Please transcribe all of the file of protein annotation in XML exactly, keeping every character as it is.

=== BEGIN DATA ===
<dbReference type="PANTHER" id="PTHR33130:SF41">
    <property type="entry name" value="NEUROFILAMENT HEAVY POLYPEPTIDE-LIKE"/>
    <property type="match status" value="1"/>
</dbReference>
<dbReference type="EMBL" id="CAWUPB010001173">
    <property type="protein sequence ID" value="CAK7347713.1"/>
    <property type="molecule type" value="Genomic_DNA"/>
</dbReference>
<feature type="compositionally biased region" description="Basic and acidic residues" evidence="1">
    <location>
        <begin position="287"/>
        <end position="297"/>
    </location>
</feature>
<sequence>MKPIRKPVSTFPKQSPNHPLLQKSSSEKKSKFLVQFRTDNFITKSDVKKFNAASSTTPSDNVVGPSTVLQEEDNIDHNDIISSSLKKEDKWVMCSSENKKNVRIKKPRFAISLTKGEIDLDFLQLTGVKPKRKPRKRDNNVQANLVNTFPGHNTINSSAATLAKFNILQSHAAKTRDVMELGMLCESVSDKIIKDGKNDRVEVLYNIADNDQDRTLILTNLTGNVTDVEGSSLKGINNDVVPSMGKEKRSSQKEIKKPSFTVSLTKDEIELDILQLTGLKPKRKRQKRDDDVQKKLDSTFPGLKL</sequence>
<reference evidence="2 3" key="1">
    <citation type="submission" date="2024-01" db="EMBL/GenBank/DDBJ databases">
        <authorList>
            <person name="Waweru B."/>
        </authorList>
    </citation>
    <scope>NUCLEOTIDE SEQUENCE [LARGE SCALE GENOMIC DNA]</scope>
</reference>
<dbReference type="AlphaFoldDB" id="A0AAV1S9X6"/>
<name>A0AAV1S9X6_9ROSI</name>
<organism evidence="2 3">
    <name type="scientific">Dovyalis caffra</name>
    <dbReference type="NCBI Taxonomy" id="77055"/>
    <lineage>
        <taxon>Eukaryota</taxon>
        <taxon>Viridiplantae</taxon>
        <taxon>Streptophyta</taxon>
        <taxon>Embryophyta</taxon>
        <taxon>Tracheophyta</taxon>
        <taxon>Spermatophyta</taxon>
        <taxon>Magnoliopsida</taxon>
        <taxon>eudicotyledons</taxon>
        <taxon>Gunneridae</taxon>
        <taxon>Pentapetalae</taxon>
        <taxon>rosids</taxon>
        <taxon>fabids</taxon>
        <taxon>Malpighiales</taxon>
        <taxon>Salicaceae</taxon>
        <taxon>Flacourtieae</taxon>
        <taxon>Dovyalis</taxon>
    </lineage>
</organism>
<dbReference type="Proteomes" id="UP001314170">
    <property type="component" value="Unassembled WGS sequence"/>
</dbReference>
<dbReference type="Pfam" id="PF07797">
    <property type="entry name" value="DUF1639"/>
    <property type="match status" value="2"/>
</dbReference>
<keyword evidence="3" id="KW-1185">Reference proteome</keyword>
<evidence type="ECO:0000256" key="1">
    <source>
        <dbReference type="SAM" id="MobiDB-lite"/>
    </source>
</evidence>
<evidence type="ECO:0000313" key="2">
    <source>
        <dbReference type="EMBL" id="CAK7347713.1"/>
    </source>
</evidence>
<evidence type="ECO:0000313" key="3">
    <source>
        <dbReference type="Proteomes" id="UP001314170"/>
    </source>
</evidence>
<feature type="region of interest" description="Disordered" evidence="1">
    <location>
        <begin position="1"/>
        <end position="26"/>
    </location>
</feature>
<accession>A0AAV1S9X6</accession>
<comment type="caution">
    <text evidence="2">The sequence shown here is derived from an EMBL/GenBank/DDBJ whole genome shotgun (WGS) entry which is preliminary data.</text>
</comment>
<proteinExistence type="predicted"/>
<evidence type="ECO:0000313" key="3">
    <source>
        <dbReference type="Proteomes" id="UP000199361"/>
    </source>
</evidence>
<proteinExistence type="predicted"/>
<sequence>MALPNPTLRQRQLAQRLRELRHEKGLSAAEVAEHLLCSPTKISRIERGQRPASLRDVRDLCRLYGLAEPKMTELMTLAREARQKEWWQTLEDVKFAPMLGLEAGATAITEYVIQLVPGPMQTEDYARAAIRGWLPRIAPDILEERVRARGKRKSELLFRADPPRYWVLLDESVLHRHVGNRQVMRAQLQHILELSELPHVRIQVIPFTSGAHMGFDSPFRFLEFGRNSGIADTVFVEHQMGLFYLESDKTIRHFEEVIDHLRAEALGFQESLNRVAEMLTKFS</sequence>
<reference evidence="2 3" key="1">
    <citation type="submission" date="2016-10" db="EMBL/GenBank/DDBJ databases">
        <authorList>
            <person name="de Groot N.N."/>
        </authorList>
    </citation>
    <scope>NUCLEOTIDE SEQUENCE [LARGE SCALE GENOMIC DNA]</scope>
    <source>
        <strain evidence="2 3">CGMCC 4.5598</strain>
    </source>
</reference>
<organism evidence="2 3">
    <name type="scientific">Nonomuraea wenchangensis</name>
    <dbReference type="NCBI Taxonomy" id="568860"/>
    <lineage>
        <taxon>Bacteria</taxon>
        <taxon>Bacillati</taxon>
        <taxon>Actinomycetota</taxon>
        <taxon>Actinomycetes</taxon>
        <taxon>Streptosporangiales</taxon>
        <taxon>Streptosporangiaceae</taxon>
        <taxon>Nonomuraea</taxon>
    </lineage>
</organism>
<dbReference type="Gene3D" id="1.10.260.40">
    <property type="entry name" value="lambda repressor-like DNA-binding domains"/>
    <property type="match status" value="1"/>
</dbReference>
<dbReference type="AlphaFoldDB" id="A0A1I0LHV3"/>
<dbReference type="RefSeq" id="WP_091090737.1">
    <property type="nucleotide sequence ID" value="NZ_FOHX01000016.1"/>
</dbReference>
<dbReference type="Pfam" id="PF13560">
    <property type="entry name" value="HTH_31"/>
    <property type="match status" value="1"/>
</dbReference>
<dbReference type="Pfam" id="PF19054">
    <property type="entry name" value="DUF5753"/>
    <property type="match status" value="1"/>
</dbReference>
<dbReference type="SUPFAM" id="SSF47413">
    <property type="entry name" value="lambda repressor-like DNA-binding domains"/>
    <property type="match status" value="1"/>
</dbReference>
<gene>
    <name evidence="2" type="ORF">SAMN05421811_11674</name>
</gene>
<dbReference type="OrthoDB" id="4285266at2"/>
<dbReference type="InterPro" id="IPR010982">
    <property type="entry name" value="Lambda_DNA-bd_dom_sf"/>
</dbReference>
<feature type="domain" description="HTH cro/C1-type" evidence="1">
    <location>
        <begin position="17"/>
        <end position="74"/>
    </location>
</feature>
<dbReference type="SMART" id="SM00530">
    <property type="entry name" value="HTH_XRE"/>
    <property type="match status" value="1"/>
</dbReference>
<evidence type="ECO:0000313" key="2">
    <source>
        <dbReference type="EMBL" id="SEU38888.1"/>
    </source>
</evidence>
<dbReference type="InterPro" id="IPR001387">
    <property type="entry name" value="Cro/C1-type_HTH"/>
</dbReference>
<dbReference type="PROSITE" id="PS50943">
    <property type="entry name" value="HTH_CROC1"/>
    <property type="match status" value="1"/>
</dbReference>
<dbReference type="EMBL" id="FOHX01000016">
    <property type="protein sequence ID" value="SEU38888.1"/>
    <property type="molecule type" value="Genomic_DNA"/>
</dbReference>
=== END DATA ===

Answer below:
<dbReference type="PANTHER" id="PTHR33130:SF41">
    <property type="entry name" value="NEUROFILAMENT HEAVY POLYPEPTIDE-LIKE"/>
    <property type="match status" value="1"/>
</dbReference>
<dbReference type="EMBL" id="CAWUPB010001173">
    <property type="protein sequence ID" value="CAK7347713.1"/>
    <property type="molecule type" value="Genomic_DNA"/>
</dbReference>
<feature type="compositionally biased region" description="Basic and acidic residues" evidence="1">
    <location>
        <begin position="287"/>
        <end position="297"/>
    </location>
</feature>
<sequence>MKPIRKPVSTFPKQSPNHPLLQKSSSEKKSKFLVQFRTDNFITKSDVKKFNAASSTTPSDNVVGPSTVLQEEDNIDHNDIISSSLKKEDKWVMCSSENKKNVRIKKPRFAISLTKGEIDLDFLQLTGVKPKRKPRKRDNNVQANLVNTFPGHNTINSSAATLAKFNILQSHAAKTRDVMELGMLCESVSDKIIKDGKNDRVEVLYNIADNDQDRTLILTNLTGNVTDVEGSSLKGINNDVVPSMGKEKRSSQKEIKKPSFTVSLTKDEIELDILQLTGLKPKRKRQKRDDDVQKKLDSTFPGLKL</sequence>
<reference evidence="2 3" key="1">
    <citation type="submission" date="2024-01" db="EMBL/GenBank/DDBJ databases">
        <authorList>
            <person name="Waweru B."/>
        </authorList>
    </citation>
    <scope>NUCLEOTIDE SEQUENCE [LARGE SCALE GENOMIC DNA]</scope>
</reference>
<dbReference type="AlphaFoldDB" id="A0AAV1S9X6"/>
<name>A0AAV1S9X6_9ROSI</name>
<organism evidence="2 3">
    <name type="scientific">Dovyalis caffra</name>
    <dbReference type="NCBI Taxonomy" id="77055"/>
    <lineage>
        <taxon>Eukaryota</taxon>
        <taxon>Viridiplantae</taxon>
        <taxon>Streptophyta</taxon>
        <taxon>Embryophyta</taxon>
        <taxon>Tracheophyta</taxon>
        <taxon>Spermatophyta</taxon>
        <taxon>Magnoliopsida</taxon>
        <taxon>eudicotyledons</taxon>
        <taxon>Gunneridae</taxon>
        <taxon>Pentapetalae</taxon>
        <taxon>rosids</taxon>
        <taxon>fabids</taxon>
        <taxon>Malpighiales</taxon>
        <taxon>Salicaceae</taxon>
        <taxon>Flacourtieae</taxon>
        <taxon>Dovyalis</taxon>
    </lineage>
</organism>
<dbReference type="Proteomes" id="UP001314170">
    <property type="component" value="Unassembled WGS sequence"/>
</dbReference>
<dbReference type="Pfam" id="PF07797">
    <property type="entry name" value="DUF1639"/>
    <property type="match status" value="2"/>
</dbReference>
<keyword evidence="3" id="KW-1185">Reference proteome</keyword>
<evidence type="ECO:0000256" key="1">
    <source>
        <dbReference type="SAM" id="MobiDB-lite"/>
    </source>
</evidence>
<evidence type="ECO:0000313" key="2">
    <source>
        <dbReference type="EMBL" id="CAK7347713.1"/>
    </source>
</evidence>
<evidence type="ECO:0000313" key="3">
    <source>
        <dbReference type="Proteomes" id="UP001314170"/>
    </source>
</evidence>
<feature type="region of interest" description="Disordered" evidence="1">
    <location>
        <begin position="1"/>
        <end position="26"/>
    </location>
</feature>
<accession>A0AAV1S9X6</accession>
<comment type="caution">
    <text evidence="2">The sequence shown here is derived from an EMBL/GenBank/DDBJ whole genome shotgun (WGS) entry which is preliminary data.</text>
</comment>
<proteinExistence type="predicted"/>
<evidence type="ECO:0000313" key="3">
    <source>
        <dbReference type="Proteomes" id="UP000199361"/>
    </source>
</evidence>
<proteinExistence type="predicted"/>
<sequence>MALPNPTLRQRQLAQRLRELRHEKGLSAAEVAEHLLCSPTKISRIERGQRPASLRDVRDLCRLYGLAEPKMTELMTLAREARQKEWWQTLEDVKFAPMLGLEAGATAITEYVIQLVPGPMQTEDYARAAIRGWLPRIAPDILEERVRARGKRKSELLFRADPPRYWVLLDESVLHRHVGNRQVMRAQLQHILELSELPHVRIQVIPFTSGAHMGFDSPFRFLEFGRNSGIADTVFVEHQMGLFYLESDKTIRHFEEVIDHLRAEALGFQESLNRVAEMLTKFS</sequence>
<reference evidence="2 3" key="1">
    <citation type="submission" date="2016-10" db="EMBL/GenBank/DDBJ databases">
        <authorList>
            <person name="de Groot N.N."/>
        </authorList>
    </citation>
    <scope>NUCLEOTIDE SEQUENCE [LARGE SCALE GENOMIC DNA]</scope>
    <source>
        <strain evidence="2 3">CGMCC 4.5598</strain>
    </source>
</reference>
<organism evidence="2 3">
    <name type="scientific">Nonomuraea wenchangensis</name>
    <dbReference type="NCBI Taxonomy" id="568860"/>
    <lineage>
        <taxon>Bacteria</taxon>
        <taxon>Bacillati</taxon>
        <taxon>Actinomycetota</taxon>
        <taxon>Actinomycetes</taxon>
        <taxon>Streptosporangiales</taxon>
        <taxon>Streptosporangiaceae</taxon>
        <taxon>Nonomuraea</taxon>
    </lineage>
</organism>
<dbReference type="Gene3D" id="1.10.260.40">
    <property type="entry name" value="lambda repressor-like DNA-binding domains"/>
    <property type="match status" value="1"/>
</dbReference>
<dbReference type="AlphaFoldDB" id="A0A1I0LHV3"/>
<dbReference type="RefSeq" id="WP_091090737.1">
    <property type="nucleotide sequence ID" value="NZ_FOHX01000016.1"/>
</dbReference>
<dbReference type="Pfam" id="PF13560">
    <property type="entry name" value="HTH_31"/>
    <property type="match status" value="1"/>
</dbReference>
<dbReference type="Pfam" id="PF19054">
    <property type="entry name" value="DUF5753"/>
    <property type="match status" value="1"/>
</dbReference>
<dbReference type="SUPFAM" id="SSF47413">
    <property type="entry name" value="lambda repressor-like DNA-binding domains"/>
    <property type="match status" value="1"/>
</dbReference>
<gene>
    <name evidence="2" type="ORF">SAMN05421811_11674</name>
</gene>
<dbReference type="OrthoDB" id="4285266at2"/>
<dbReference type="InterPro" id="IPR010982">
    <property type="entry name" value="Lambda_DNA-bd_dom_sf"/>
</dbReference>
<feature type="domain" description="HTH cro/C1-type" evidence="1">
    <location>
        <begin position="17"/>
        <end position="74"/>
    </location>
</feature>
<dbReference type="SMART" id="SM00530">
    <property type="entry name" value="HTH_XRE"/>
    <property type="match status" value="1"/>
</dbReference>
<evidence type="ECO:0000313" key="2">
    <source>
        <dbReference type="EMBL" id="SEU38888.1"/>
    </source>
</evidence>
<dbReference type="InterPro" id="IPR001387">
    <property type="entry name" value="Cro/C1-type_HTH"/>
</dbReference>
<dbReference type="PROSITE" id="PS50943">
    <property type="entry name" value="HTH_CROC1"/>
    <property type="match status" value="1"/>
</dbReference>
<dbReference type="EMBL" id="FOHX01000016">
    <property type="protein sequence ID" value="SEU38888.1"/>
    <property type="molecule type" value="Genomic_DNA"/>
</dbReference>